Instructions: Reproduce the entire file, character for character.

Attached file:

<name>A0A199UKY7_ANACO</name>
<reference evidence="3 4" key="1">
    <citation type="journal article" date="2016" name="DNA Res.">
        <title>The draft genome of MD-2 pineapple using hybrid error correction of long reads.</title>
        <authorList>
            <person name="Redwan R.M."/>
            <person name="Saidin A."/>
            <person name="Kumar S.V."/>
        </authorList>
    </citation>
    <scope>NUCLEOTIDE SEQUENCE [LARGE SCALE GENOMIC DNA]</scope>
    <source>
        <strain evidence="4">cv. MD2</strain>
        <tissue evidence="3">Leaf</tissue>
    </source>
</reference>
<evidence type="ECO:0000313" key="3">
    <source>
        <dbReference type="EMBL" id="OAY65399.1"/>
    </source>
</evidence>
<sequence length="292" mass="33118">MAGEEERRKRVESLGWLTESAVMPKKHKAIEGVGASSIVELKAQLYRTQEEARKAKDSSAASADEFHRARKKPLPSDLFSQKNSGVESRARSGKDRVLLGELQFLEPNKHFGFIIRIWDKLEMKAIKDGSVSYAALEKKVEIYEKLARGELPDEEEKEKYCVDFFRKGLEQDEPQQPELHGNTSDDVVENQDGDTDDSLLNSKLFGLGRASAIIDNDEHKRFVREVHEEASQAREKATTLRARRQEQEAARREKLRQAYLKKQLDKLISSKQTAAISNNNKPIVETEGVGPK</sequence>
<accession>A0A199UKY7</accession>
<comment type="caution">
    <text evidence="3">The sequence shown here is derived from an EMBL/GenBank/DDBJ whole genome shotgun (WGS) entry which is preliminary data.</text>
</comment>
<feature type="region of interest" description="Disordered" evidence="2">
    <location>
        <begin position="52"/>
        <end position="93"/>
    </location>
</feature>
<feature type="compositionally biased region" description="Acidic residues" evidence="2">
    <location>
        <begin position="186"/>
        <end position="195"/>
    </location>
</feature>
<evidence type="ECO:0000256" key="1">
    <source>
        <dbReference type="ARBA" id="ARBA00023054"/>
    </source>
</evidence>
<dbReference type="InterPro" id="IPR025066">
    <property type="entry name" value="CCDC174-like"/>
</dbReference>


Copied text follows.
<name>A0A199UKY7_ANACO</name>
<reference evidence="3 4" key="1">
    <citation type="journal article" date="2016" name="DNA Res.">
        <title>The draft genome of MD-2 pineapple using hybrid error correction of long reads.</title>
        <authorList>
            <person name="Redwan R.M."/>
            <person name="Saidin A."/>
            <person name="Kumar S.V."/>
        </authorList>
    </citation>
    <scope>NUCLEOTIDE SEQUENCE [LARGE SCALE GENOMIC DNA]</scope>
    <source>
        <strain evidence="4">cv. MD2</strain>
        <tissue evidence="3">Leaf</tissue>
    </source>
</reference>
<evidence type="ECO:0000313" key="3">
    <source>
        <dbReference type="EMBL" id="OAY65399.1"/>
    </source>
</evidence>
<sequence length="292" mass="33118">MAGEEERRKRVESLGWLTESAVMPKKHKAIEGVGASSIVELKAQLYRTQEEARKAKDSSAASADEFHRARKKPLPSDLFSQKNSGVESRARSGKDRVLLGELQFLEPNKHFGFIIRIWDKLEMKAIKDGSVSYAALEKKVEIYEKLARGELPDEEEKEKYCVDFFRKGLEQDEPQQPELHGNTSDDVVENQDGDTDDSLLNSKLFGLGRASAIIDNDEHKRFVREVHEEASQAREKATTLRARRQEQEAARREKLRQAYLKKQLDKLISSKQTAAISNNNKPIVETEGVGPK</sequence>
<accession>A0A199UKY7</accession>
<comment type="caution">
    <text evidence="3">The sequence shown here is derived from an EMBL/GenBank/DDBJ whole genome shotgun (WGS) entry which is preliminary data.</text>
</comment>
<feature type="region of interest" description="Disordered" evidence="2">
    <location>
        <begin position="52"/>
        <end position="93"/>
    </location>
</feature>
<feature type="compositionally biased region" description="Acidic residues" evidence="2">
    <location>
        <begin position="186"/>
        <end position="195"/>
    </location>
</feature>
<evidence type="ECO:0000256" key="1">
    <source>
        <dbReference type="ARBA" id="ARBA00023054"/>
    </source>
</evidence>
<dbReference type="InterPro" id="IPR025066">
    <property type="entry name" value="CCDC174-like"/>
</dbReference>